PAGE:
Of Russian origin: Gzhel
Blue on White a la-Russe
Gzhel, a picturesque area 60 kilometers southeast of Moscow, is known as one of the oldest and largest centers of china production in Russia, a true cradle of Russian ceramics. Gzhel is also the word for traditional Russian blue and white porcelain produced there since the 19th century - the region is famous for it.
A long way to go
Gzhel’s ceramic production has a long history. Archaeological research shows the first pottery appeared here already in the 14th century. Ceramics seem to be something Mother Nature herself created this area for: craftsmen could not find a better place than this, with its rich and beautiful woods, crystal clear rivers and fabulous clay. "Nowhere did I see a clay whiter than this," exclaimed a medieval chronicler.
In the 17th century Tsar Aleksey Mikhailovich learned about Gzhel’s superb clay - and large-scale production began.
For centuries the region provided the entire country with household crockery, brick and roof tiles. Although it produced hundreds of thousands of items each year - an enormous amount for these still remained “knick-knacks.”
The 18th century made Gzhel famous for its wonderful majolica colored clay with polychrome paintings on white glaze. But it was the 19th century that marked the dawn of Gzhel’s Golden Era and the beginning of Russian china, as the craft evolved from semi-faience to faience and later to porcelain.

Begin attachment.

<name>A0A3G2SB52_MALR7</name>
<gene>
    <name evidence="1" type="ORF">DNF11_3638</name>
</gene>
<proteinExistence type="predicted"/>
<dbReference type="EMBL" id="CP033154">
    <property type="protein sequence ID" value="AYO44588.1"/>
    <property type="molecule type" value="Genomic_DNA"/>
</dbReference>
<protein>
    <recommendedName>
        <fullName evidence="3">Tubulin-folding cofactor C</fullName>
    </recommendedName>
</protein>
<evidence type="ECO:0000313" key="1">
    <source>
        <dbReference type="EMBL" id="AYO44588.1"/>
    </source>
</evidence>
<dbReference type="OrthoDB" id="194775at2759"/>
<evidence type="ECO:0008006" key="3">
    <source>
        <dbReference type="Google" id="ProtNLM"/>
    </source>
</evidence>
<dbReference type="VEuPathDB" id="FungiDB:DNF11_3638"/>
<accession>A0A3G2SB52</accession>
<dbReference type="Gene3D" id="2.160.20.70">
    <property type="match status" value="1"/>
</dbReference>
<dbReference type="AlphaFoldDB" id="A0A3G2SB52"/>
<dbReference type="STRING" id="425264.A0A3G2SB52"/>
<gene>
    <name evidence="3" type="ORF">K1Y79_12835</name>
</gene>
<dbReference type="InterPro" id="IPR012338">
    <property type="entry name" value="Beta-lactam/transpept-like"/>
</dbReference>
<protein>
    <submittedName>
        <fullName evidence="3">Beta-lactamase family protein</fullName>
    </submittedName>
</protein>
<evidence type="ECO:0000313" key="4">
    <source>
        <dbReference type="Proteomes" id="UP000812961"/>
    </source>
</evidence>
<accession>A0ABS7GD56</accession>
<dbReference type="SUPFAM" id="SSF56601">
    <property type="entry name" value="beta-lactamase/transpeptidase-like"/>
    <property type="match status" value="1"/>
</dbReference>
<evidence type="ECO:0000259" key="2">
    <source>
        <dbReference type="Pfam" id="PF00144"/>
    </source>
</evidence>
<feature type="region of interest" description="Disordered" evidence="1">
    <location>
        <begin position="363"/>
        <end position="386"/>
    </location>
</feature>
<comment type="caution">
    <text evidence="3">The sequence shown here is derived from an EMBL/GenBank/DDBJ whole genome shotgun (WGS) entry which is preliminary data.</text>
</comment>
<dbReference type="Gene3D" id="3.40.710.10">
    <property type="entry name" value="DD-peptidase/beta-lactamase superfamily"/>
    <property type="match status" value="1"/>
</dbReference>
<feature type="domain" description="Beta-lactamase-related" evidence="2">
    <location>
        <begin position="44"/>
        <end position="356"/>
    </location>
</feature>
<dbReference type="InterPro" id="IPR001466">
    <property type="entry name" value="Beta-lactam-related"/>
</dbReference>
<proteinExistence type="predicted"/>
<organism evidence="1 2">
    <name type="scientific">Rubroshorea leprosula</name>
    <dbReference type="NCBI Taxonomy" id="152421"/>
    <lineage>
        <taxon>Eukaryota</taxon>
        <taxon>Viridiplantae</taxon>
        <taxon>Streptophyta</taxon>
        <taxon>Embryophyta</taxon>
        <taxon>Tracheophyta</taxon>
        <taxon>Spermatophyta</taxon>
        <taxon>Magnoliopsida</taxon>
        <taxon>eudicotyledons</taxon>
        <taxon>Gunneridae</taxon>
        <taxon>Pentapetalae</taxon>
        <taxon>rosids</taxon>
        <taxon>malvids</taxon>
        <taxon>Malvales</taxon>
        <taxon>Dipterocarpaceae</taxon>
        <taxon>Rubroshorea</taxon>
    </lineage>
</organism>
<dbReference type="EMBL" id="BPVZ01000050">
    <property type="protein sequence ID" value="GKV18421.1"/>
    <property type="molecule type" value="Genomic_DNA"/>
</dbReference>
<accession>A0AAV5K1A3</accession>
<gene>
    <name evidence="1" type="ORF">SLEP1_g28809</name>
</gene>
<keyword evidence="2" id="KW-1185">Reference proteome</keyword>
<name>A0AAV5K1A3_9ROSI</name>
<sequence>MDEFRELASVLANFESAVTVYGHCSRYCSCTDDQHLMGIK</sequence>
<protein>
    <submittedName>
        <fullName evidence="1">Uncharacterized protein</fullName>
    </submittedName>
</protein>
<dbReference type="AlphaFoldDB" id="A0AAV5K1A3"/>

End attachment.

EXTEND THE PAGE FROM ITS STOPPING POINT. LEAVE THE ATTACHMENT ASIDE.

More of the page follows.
The items painted in deep-blue were ones of a special interest. Local craftsmen as well as entire factories were all involved in production of blue and white tableware, vases, toys, animal and bird figurines and statuettes of horsemen or dancers.
Crisis and Renaissance
The end of the 19th century and the start of the 20th brought a deep crisis. Gzhel’s art was about to disappear. Only after the 1917 Bolshevik Revolution and a nationalization campaign throughout the country did the craft see its revival.
Today Gzhel is at its peak. Designers and potters, many of whom descend from generations of local craftsmen, try to keep traditional shapes and decor, notable for their folk features. The youngest masters, preserving old traditions, enrich this precious heritage with their own finds. As it was before, today all the pieces are hand-made and hand-painted, and every item is a piece of art on its own.
Pieces of art
Gzhel produces tea, coffee and dinner sets, samovars, vases, candlesticks, clocks, lamps, statuettes and figurines of more than 2500 varieties. Gzhel porcelain enjoys far-reaching popularity both in its native country as well as far beyond Russia with many art lovers and connoisseurs around the globe yearning to get one or two precious pieces for their collections.
Gzhel blue and white porcelain, although of a high quality, is relatively cheap compared to its English or Chinese equivalent. One can easily buy any piece of Gzhel’s china art through the Internet.
Written by Maria Finoshina, RT correspondent